I think of Wilkinson as those people at the end of Fahrenheit 451, holding onto knowledge for a later time when society is open to them. It reminds me of David Frum who has argued that he would be in favor of cannabis legalization if he could be convinced that it would not have any bad effects or lead people into “harder” drugs. It always struck me because it is a position that pretends to be reasonable but is completely closed minded. Just the same, the power elite may look at Wilkinson’s overwhelming evidence for having a more equal society and they will find a way to justify keeping things they way they are. Like Frum, they would require that there be some kind of assurance that there would be absolutely no down side to the change. But what they are really arguing is that nothing be done — because the current system works well for them.

So I see Richard Wilkinson as a noble but tragic character in our society. And we all suffer because our society is too far gone to see the obviousness of what he has to teach us.

Germany Doesn’t Need Violence to Enforce Its Will

Germany FlagWar is really not about killing. Rather, it is about wielding power. Countries often use physical violence to get other countries to do what they want. But there are lots of other ways that a country can do the same thing. And although war is a particularly awful way to yield power, we shouldn’t just cast aside other abuses of power as though they didn’t matter.

The United States is especially bad in this regard. We have no problem bringing in our military, but we meddle in just about every country on earth. Much of the time, violence is implicit. But we also use our economic power against countries all the time — directly as well as through international organizations like the International Monetary Fund. And as we move into the future, I’m sure that powerful countries will use this tactic more and more. As a result, I think we have to get past this idea that just because people are shooting at each other, the powerful are not abusing their power. More and more it seems that economic extortion is the rule rather than the exception.

Many people have noticed that I have a fairly bad opinion of Germany. I think their behavior in the EU has been absolutely terrible. One of the reasons for forming the EU was to integrate the region so that they didn’t have any more world wars. That’s a laudable goal. Just the same, we seem to have ended up with the same thing. It is just that no one is shooting. And I’ll admit: that’s a positive change. But the fact remains that Germany has the largest economy in the EU and the country uses it to push the rest of the countries around.

The best example of this has been how Germany has acted since the financial crisis of 2008. Instead of looking for the best way to heal the entire economy of the European Union, Germany has spent the time complaining that other countries — especially in the south — are just not as virtuous as they are and if only these countries would act more like them, all would be fine. If this sounds vaguely racist and not too different from German thinking during the lead-up to World War II, I don’t think it is surprising.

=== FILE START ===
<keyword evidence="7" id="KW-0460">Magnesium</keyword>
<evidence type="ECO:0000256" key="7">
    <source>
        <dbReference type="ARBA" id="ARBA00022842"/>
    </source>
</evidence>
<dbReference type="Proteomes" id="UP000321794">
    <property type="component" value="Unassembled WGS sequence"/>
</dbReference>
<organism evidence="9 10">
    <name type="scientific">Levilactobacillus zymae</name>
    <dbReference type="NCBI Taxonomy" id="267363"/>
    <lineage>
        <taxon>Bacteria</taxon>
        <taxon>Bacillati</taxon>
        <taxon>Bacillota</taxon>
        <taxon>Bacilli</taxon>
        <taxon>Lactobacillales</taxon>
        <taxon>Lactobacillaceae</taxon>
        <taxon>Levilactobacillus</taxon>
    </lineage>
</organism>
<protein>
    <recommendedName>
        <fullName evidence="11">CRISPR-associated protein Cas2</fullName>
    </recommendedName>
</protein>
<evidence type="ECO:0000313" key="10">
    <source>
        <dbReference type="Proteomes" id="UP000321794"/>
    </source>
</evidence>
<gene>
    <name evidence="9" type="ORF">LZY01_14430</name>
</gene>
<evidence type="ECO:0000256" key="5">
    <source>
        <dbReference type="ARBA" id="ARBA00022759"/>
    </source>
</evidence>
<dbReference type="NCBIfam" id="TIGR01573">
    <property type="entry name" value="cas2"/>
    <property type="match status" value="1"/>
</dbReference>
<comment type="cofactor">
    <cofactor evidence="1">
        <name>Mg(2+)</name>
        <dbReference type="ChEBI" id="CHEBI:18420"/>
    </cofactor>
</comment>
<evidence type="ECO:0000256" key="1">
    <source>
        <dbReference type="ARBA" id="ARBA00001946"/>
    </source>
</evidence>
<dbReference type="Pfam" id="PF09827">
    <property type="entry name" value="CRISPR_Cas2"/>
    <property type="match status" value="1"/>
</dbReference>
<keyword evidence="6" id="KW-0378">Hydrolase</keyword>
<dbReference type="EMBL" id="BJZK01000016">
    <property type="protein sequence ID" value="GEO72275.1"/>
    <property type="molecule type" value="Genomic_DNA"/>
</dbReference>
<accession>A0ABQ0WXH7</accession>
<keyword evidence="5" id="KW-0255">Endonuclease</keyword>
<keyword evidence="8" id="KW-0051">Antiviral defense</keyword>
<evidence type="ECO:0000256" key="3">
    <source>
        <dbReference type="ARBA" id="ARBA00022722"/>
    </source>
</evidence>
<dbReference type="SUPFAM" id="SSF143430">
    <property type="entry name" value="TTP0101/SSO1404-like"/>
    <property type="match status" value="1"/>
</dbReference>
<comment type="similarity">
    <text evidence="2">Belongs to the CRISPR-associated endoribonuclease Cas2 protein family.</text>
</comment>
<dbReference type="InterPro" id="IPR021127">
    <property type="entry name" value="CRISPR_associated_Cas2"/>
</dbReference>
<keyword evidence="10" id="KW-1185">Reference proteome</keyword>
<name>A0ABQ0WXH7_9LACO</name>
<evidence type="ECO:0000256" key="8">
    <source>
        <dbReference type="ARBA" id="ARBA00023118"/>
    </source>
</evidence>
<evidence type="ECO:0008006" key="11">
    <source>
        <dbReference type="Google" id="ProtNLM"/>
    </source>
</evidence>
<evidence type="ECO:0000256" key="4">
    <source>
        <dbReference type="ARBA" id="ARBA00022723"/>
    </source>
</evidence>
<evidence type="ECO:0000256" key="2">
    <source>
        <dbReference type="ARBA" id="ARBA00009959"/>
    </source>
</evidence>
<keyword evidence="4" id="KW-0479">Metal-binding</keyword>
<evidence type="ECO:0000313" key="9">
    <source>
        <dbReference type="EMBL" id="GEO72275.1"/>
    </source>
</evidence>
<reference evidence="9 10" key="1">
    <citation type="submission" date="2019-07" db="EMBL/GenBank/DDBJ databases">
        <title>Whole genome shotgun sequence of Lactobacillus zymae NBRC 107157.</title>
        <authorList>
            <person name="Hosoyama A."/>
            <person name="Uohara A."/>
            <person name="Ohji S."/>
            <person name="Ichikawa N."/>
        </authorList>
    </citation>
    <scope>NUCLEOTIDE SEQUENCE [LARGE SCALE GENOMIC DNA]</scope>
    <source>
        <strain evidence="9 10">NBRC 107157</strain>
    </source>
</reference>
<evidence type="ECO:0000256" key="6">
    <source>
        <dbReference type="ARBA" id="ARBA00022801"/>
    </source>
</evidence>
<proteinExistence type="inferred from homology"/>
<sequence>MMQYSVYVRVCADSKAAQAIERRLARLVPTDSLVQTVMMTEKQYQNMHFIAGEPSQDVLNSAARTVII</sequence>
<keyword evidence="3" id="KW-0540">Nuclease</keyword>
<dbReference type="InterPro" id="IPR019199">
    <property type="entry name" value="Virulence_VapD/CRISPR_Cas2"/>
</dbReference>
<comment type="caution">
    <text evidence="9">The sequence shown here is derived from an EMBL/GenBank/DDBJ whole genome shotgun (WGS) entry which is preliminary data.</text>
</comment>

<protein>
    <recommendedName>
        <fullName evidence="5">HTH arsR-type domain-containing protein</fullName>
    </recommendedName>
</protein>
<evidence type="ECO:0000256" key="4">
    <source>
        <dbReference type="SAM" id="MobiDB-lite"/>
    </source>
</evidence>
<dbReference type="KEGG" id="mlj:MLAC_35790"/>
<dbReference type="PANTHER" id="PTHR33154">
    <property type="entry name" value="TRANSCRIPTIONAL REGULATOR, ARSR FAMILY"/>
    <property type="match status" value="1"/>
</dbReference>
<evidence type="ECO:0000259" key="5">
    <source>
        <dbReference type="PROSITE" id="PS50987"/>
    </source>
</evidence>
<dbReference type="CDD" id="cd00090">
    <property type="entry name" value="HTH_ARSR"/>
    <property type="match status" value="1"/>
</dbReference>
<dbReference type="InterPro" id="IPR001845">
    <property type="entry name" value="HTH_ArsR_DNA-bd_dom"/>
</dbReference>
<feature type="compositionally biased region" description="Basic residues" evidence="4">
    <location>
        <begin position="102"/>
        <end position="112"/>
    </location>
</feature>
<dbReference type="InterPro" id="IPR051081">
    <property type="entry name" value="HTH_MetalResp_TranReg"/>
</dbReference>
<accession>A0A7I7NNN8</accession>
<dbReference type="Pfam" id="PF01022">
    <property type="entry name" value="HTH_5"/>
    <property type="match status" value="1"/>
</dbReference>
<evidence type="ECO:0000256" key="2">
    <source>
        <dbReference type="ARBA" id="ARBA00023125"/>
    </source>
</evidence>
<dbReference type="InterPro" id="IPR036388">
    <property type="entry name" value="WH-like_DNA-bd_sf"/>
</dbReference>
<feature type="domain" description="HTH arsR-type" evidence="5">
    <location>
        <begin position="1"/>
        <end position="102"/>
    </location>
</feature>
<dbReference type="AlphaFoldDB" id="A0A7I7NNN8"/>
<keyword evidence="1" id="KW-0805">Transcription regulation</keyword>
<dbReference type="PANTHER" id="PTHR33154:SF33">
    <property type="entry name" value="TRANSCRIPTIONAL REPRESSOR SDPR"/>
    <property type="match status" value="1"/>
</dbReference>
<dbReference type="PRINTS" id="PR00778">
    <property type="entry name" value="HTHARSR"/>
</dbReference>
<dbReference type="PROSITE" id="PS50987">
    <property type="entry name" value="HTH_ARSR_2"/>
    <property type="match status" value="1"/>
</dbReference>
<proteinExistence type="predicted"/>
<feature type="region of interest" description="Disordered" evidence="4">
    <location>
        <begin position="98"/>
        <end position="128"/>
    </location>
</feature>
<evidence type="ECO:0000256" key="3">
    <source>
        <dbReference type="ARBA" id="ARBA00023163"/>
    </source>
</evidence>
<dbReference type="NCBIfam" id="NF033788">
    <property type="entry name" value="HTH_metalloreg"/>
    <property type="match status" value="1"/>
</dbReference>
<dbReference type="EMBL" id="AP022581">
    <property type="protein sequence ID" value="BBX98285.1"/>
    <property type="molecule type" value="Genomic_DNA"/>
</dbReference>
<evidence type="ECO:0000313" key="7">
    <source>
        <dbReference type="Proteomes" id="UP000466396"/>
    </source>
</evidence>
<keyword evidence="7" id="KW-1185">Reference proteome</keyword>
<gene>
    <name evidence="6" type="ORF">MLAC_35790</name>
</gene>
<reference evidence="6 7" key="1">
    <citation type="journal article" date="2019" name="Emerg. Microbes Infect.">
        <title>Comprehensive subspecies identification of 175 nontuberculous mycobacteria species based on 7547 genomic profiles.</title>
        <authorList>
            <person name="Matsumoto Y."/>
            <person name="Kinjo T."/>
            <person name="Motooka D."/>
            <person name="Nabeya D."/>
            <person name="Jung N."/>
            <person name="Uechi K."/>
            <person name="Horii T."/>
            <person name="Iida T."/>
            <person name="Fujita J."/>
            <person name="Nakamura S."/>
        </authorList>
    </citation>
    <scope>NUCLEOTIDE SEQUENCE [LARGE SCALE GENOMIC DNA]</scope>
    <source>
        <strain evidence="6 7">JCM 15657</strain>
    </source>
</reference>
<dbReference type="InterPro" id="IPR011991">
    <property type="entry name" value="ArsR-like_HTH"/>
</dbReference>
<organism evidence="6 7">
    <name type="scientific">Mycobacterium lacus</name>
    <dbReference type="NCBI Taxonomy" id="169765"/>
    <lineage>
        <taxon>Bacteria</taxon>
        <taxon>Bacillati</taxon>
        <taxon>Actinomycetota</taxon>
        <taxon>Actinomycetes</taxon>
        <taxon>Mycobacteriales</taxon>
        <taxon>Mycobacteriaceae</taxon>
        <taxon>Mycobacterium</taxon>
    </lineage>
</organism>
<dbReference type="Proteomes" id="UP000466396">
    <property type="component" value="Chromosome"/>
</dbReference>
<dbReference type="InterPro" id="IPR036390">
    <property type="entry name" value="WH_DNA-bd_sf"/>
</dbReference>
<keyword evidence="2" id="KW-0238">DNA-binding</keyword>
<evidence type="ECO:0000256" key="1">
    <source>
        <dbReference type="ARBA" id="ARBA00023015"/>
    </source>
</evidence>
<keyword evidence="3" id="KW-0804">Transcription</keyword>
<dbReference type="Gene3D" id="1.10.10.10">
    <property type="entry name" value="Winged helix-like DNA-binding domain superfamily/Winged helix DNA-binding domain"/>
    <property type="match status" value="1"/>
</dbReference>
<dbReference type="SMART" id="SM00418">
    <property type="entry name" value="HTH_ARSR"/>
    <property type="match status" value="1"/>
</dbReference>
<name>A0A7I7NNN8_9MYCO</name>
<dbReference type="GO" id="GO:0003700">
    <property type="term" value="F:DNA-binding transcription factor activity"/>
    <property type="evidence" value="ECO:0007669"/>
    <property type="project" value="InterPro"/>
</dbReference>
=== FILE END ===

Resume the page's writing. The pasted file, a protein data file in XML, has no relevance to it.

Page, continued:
What Europe needs is for the countries who are doing well to spend more and increase their inflation rate to allow the countries that are doing poorly to produce more and climb out of debt. This is the most basic of economic concepts: everyone can’t simultaneously save or it will just cause further depression of the economy. It even has a name: paradox of thrift. But Germany has done exactly the opposite of what it should: it has kept wages down, making it even harder for other countries to compete and break into the German markets. And to top matters off, Germany is smug about what it’s doing. So they claim they are virtuous, even as they are causing enormous amounts of pain throughout Europe and to a lesser extend worldwide.

European Labor Cost Inflation

Paul Krugman put together this helpful graph to show what’s going on. It shows how much wages have increased since the monetary union was established in 1999. And what you see is that during a time when German wages should have been rising faster than in Italy and France, they have been rising at less than one-third the rate of these countries. And this is not just some accident; this is German government policy. Krugman put it well:

At this point the European imbalance problem is a German problem, caused by Germany’s persistent failure to have wage and price increases in line with what the euro requires. This German undervaluation is in turn exporting deflation to the rest of Europe. By contrast, France, Spain, and even Italy have been playing by the rules.

But the German people would be shocked to hear that they aren’t playing by the rules. Their government and their media are not only telling them they are behaving exactly as they should but also that all the problems in southern Europe is caused by those countries not being enough like Germany. So let me be clear: Germany is a bully. And praising them for not invading southern Europe is a pretty low bar of accountability. Carl von Clausewitz said that war “is an act of violence to compel our opponent to fulfill our will.” That is what German is doing now. They just don’t need the violence anymore.

How Media Enables Republican Extremism

Reed RichardsonSince 2008, it has become a biennial ritual in the political press. In the aftermath of every election — no matter the outcome — the media establishment carefully explains that the Republican Party will now have to move to the center, accept compromise and govern more responsibly. And each and every time — no matter the circumstances — the Republican Party ignores this counsel and instead becomes more extreme, more intransigent and more antagonistic toward governance.

You would think that, by now, the press would have learned this lesson. That after six years of getting it wrong, the press would have figured out that a relentless GOP campaign of unswerving opposition — launched mere hours into the Obama presidency — would never be so easily relinquished.